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Elements of Botany, Plate 2

Benjamin Barton Smith1804/1804

Library of Virginia

Library of Virginia
Richmond, VA, United States

Plate description from Elements of Botany:

"Fig. 1. The bulb (bulbus, s. radix bulbosa) of the beautiful Atamasco-Lily (Amaryllis Atamasco), a native of the southern parts of the United-States. A. The bulb. B. B. Two offsets or suckers, from the lower end of the bulb. C. The radicle (radicula) which in the opinion of many writers is the only true root portion. Fig. 2. A tranverse section of the same bulb, intended to show its tunicated or coated structure, a. a. b. b. Two eyes, or places, from which proceed the flowers, c. The radicle. Fig. 3. The root of the Fumaria Cucullaria, commonly called Dutchman's Breeches. A. A. Two bulbs, b. b. Small succulent scales, protecting the lower parts of the bulbs, each of which is capable of becoming a perfect plant. This figure may be said to represent the grumose root (radix grumosca). Fig. 4. The fusiform root (radix fusiformis) of the Wild-Carrot (Daucus Carota). A. A. The main body of the root, or descending caudex, in the language of Linnaeus. B. B. Mark the commencement of the ascending caudex, or stem. Fig. 5. The stem and root of a species of Orchis. The root may be called a palmated root (radix palmetto). A. The principal body of it. B. B. The smaller succulent portions. C. The ascending caudex.

Fig. 6. The Cymbidium hyemale of Willdenow, commonly called, in some parts of the United-States, Adam and Eve. A. B. The two principal bulbs, constituting what Linnaeus calls the bulbus duplicatus, s. testiculatus. C. C. The smaller more fibrous-like portions of the root. D. The radicle. E. The plicated or folded leaf (folium plicatum). Fig. 7. The root and a portion of the stem of the beautiful Limodorum tuberosum of Linnaeus (Cymbidium pule helium of Swartz), which grows abundantly in the neighbourhood of Philadelphia. A. A. The radicle. B. C. Two small suckers. Fig. 8. The scaly bulb (bulbus squamosus) of the Lilium super- bum. A. The radicle. B. The scaly portion. Fig. 9. The root, &c, of the Devil's Bit, or Veratrum luteum of Linnaeus (Melanthium dioicum? of Walter.) It is a good example of the premorse, or abrupt root (radix praemorsa). A. The extremity of the root, which appears as if it had been off. B. The radicles. C. Portions of the leaves, which are all radical (folia radicalia), in this plant. Fig. 10. The granulated root (radix granulata) of the White Saxifrage (Saxifraga granulata). A. A. Granules of the root attached to the fibres, or radicles. Fig. 11. The horizontal root (radix horizontalis) of the May-apple (Podophyllum peltatum). A. The ascending, caudex, or a portion of the stem. B. B. b. b. The main body of the root, as it creeps, or spreads, in an horizontal direction, under the ground. C. C. C. Fibres proceeding from the main root.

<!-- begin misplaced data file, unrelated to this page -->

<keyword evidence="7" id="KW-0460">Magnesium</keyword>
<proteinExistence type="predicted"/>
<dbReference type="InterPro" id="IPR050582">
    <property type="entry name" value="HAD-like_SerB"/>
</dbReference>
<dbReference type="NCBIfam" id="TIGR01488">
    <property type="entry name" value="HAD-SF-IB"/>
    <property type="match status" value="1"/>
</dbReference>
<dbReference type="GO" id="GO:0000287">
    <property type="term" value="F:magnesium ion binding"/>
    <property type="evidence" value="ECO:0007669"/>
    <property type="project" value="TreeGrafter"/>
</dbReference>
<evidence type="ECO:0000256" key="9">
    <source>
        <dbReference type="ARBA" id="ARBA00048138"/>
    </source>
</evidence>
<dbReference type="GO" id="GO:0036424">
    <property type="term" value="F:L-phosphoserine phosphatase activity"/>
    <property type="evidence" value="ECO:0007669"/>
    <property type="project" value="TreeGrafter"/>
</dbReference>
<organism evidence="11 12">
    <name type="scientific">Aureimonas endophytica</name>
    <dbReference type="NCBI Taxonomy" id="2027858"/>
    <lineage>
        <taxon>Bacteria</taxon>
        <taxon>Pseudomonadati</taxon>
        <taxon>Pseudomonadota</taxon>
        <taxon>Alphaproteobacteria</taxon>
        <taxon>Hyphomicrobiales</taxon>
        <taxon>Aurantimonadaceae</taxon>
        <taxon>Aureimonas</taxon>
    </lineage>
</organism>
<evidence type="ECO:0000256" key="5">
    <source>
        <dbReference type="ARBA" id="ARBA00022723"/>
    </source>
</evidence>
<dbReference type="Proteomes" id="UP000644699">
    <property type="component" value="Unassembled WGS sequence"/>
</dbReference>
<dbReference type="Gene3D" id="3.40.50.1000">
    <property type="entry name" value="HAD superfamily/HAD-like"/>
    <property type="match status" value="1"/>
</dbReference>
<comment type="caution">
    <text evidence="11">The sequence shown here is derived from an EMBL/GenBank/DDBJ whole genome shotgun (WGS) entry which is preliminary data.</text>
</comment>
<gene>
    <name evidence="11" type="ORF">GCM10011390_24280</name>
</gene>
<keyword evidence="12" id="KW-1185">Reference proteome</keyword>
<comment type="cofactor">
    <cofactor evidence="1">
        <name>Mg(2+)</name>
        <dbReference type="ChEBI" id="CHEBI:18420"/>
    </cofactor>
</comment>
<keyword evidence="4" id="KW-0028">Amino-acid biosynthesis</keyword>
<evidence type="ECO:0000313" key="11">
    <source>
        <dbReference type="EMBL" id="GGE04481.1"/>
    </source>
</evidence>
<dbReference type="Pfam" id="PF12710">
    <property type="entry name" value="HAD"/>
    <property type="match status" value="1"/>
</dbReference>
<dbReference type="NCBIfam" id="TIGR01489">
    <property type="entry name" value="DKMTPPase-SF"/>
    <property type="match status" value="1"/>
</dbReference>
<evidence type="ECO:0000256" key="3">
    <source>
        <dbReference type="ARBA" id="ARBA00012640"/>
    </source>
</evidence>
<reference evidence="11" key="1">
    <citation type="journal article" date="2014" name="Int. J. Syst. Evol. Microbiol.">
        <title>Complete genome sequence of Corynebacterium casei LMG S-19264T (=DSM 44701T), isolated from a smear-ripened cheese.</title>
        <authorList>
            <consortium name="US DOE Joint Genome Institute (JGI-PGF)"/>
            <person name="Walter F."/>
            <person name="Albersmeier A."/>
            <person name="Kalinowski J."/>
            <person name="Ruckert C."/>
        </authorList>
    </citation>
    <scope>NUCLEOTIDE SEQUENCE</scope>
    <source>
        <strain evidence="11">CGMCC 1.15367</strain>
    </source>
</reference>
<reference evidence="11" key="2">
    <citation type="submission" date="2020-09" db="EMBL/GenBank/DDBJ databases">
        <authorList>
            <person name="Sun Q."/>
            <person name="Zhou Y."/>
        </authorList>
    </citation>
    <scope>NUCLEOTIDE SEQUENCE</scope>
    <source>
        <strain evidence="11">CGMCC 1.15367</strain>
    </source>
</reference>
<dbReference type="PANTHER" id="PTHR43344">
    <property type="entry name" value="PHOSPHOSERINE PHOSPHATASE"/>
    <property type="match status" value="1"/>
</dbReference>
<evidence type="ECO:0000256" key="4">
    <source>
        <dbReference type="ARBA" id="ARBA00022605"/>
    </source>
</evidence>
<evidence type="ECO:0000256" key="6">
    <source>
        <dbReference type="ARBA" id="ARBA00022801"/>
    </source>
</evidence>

"All the plants that are referred to in this plate are natives of the United-States, with the exception of the White Saxifrage, in Fig. 10. This is a native of many countries in Europe."

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